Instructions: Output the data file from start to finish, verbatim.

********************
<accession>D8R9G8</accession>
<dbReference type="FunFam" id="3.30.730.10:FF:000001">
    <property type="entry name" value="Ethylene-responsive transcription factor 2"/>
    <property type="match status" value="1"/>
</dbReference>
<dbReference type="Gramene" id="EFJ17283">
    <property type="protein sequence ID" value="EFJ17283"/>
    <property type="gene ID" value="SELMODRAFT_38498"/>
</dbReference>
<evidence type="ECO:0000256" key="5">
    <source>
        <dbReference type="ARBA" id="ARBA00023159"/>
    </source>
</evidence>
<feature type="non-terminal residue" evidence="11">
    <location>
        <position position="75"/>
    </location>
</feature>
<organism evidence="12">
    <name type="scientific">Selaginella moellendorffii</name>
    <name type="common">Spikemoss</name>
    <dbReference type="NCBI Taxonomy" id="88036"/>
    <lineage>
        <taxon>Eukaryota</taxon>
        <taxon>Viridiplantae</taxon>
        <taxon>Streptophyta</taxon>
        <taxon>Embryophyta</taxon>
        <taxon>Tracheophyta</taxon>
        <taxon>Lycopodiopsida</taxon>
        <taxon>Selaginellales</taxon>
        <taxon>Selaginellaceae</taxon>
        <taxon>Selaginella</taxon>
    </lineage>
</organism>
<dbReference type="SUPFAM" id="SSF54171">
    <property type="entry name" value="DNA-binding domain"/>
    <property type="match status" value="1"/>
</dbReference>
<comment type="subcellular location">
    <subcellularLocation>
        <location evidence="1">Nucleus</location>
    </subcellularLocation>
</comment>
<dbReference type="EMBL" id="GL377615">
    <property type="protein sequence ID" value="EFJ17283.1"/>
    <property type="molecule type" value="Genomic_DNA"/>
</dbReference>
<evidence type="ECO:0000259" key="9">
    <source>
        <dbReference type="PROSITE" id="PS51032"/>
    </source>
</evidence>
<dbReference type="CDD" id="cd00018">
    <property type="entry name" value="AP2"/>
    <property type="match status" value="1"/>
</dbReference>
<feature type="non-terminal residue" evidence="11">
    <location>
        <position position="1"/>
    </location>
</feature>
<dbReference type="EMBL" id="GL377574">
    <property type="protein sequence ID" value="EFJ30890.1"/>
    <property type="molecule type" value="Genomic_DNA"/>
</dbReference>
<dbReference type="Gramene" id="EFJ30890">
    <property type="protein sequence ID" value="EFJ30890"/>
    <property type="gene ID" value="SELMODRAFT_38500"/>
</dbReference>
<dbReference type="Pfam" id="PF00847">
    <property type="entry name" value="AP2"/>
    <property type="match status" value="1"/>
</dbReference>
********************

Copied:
<accession>D8R9G8</accession>
<dbReference type="FunFam" id="3.30.730.10:FF:000001">
    <property type="entry name" value="Ethylene-responsive transcription factor 2"/>
    <property type="match status" value="1"/>
</dbReference>
<dbReference type="Gramene" id="EFJ17283">
    <property type="protein sequence ID" value="EFJ17283"/>
    <property type="gene ID" value="SELMODRAFT_38498"/>
</dbReference>
<evidence type="ECO:0000256" key="5">
    <source>
        <dbReference type="ARBA" id="ARBA00023159"/>
    </source>
</evidence>
<feature type="non-terminal residue" evidence="11">
    <location>
        <position position="75"/>
    </location>
</feature>
<organism evidence="12">
    <name type="scientific">Selaginella moellendorffii</name>
    <name type="common">Spikemoss</name>
    <dbReference type="NCBI Taxonomy" id="88036"/>
    <lineage>
        <taxon>Eukaryota</taxon>
        <taxon>Viridiplantae</taxon>
        <taxon>Streptophyta</taxon>
        <taxon>Embryophyta</taxon>
        <taxon>Tracheophyta</taxon>
        <taxon>Lycopodiopsida</taxon>
        <taxon>Selaginellales</taxon>
        <taxon>Selaginellaceae</taxon>
        <taxon>Selaginella</taxon>
    </lineage>
</organism>
<dbReference type="SUPFAM" id="SSF54171">
    <property type="entry name" value="DNA-binding domain"/>
    <property type="match status" value="1"/>
</dbReference>
<comment type="subcellular location">
    <subcellularLocation>
        <location evidence="1">Nucleus</location>
    </subcellularLocation>
</comment>
<dbReference type="EMBL" id="GL377615">
    <property type="protein sequence ID" value="EFJ17283.1"/>
    <property type="molecule type" value="Genomic_DNA"/>
</dbReference>
<evidence type="ECO:0000259" key="9">
    <source>
        <dbReference type="PROSITE" id="PS51032"/>
    </source>
</evidence>
<dbReference type="CDD" id="cd00018">
    <property type="entry name" value="AP2"/>
    <property type="match status" value="1"/>
</dbReference>
<feature type="non-terminal residue" evidence="11">
    <location>
        <position position="1"/>
    </location>
</feature>
<dbReference type="EMBL" id="GL377574">
    <property type="protein sequence ID" value="EFJ30890.1"/>
    <property type="molecule type" value="Genomic_DNA"/>
</dbReference>
<dbReference type="Gramene" id="EFJ30890">
    <property type="protein sequence ID" value="EFJ30890"/>
    <property type="gene ID" value="SELMODRAFT_38500"/>
</dbReference>
<dbReference type="Pfam" id="PF00847">
    <property type="entry name" value="AP2"/>
    <property type="match status" value="1"/>
</dbReference>